Monday, August 1, 2016

Depression and the Writing Life


Let me first say that I've suffered from depression and I struggle at times to do the things I'm going to suggest below, so this is a subject that's important to me. Creative writing, both as a hobby and a profession, seems to hold a great deal of appeal for people in my shoes. Perhaps it’s the appeal of setting one’s own schedule, staying home when you don’t feel you can face the world, and losing yourself inside your fictitious worlds. I know that for much of my life, although I usually enjoyed my jobs, I always fantasized about the day when I could sit in a chair and make up stories for a living. I viewed it as an escape and a solution.

I frequently hear tell of other writers for whom the dragon has proven too powerful to slay. Many of them find themselves unable to keep up with their professional obligations, or even put words on the page on a regular basis. Some have let their productivity wane to the point they turn to crowdfunding just to cover their living expenses. Others have even found that the nature of full-time writing led to more severe mental illnesses. It all makes me wonder if a writing career is, in fact, a bad choice for people who struggle with serious depression. Here are a few thoughts as to why full-time writing might not be the best fit:

Writing is a solitary endeavor.

The full-time writer has to make an effort to get out and interact with other people. For a person struggling with depression, this isn't easy. It's especially difficult for a writer who lives alone.

Writing is sedentary.

I know some writers take long walks and dictate their books into a recorder, and others who experiment with things like treadmill desks, but most of us are sitting in a chair for long hours at a time. Exercise is a great way to combat depression and the average writer tends to get a lot less than other people.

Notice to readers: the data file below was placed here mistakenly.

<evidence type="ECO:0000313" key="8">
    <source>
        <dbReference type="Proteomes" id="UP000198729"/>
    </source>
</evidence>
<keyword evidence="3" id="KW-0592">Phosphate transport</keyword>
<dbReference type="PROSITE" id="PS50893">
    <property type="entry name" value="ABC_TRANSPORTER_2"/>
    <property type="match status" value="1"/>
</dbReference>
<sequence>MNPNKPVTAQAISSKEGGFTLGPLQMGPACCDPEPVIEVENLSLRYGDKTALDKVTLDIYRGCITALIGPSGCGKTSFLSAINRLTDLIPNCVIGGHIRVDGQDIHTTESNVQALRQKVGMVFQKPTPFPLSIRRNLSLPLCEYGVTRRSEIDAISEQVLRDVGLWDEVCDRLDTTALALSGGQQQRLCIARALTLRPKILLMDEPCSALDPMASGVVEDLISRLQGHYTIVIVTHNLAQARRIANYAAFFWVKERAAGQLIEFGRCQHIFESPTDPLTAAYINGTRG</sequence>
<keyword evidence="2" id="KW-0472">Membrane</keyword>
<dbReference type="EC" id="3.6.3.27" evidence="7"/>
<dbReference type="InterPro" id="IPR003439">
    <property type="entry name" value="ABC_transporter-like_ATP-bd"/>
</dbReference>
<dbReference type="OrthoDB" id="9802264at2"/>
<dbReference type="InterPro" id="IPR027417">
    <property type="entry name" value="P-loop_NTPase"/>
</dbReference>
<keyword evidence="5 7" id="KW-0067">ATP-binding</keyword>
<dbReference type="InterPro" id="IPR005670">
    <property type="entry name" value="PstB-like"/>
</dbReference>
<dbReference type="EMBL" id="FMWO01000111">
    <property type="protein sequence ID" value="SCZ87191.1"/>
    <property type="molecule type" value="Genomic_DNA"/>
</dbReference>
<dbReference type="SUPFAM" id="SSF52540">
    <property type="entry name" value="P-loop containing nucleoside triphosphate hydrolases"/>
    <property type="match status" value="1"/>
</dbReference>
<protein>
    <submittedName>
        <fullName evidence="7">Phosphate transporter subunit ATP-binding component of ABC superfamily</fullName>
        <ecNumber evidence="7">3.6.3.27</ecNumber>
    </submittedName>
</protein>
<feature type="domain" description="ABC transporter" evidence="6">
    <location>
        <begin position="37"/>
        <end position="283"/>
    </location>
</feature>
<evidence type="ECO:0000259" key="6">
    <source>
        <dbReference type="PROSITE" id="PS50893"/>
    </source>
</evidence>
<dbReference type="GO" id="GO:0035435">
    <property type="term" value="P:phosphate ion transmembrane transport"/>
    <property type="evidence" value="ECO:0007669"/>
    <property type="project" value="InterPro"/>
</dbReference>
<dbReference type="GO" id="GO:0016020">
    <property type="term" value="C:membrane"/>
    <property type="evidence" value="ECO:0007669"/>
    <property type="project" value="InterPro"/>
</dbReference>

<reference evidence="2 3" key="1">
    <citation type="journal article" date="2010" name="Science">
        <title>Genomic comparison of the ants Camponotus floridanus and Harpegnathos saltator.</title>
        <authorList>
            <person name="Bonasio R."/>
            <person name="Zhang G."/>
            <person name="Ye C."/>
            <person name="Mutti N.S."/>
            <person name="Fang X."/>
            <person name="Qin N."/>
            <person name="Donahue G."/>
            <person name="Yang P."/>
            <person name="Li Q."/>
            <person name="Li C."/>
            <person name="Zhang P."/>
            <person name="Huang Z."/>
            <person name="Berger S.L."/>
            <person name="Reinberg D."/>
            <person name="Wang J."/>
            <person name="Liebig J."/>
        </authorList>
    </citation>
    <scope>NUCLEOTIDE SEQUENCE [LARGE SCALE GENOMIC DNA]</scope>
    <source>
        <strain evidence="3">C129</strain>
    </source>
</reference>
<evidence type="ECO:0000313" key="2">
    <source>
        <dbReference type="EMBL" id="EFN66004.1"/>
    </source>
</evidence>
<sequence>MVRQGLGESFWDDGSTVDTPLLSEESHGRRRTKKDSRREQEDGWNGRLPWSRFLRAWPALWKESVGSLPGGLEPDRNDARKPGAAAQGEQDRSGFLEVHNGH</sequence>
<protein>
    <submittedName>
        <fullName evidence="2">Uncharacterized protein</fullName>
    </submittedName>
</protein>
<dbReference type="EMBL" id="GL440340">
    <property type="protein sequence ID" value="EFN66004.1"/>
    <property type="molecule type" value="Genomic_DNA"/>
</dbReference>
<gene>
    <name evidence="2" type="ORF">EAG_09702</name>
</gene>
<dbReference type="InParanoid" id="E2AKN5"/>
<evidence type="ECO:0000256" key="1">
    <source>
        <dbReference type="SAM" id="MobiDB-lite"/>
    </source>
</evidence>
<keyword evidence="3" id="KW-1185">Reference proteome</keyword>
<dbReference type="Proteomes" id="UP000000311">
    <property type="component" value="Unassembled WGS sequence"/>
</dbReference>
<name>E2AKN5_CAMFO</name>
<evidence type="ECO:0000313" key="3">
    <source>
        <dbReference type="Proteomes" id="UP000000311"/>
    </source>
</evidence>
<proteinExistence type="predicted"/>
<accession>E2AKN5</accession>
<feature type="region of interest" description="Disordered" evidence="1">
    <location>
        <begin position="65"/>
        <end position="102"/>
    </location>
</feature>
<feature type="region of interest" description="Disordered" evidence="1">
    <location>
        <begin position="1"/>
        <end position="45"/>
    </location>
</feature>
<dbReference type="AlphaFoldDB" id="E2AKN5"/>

Writing tends to happen indoors.

Yes, you can take your laptop or notebook outside and work, but I find that the glare on my screen or the wind blowing my pages around makes it not worth the effort. Sunshine and fresh air make a big difference in combating depression, but most of us stay inside and tap away at the keyboards.

A full-time writer must be self-motivated.

Your editor or your readers will harass, or politely encourage you to finish your next book, but unless they're showing up at your door, hauling you out of bed, and standing behind you while you work, they won't have much impact on your productivity. I am fortunate that, although I do battle depression, I'm also cursed/blessed with a solid work ethic. This too has its downsides, but I always manage to roll out of bed and get to work. Some of my days are more productive than others, but I never completely shut down. Getting up and going about your daily routine is critical in the fight against depression.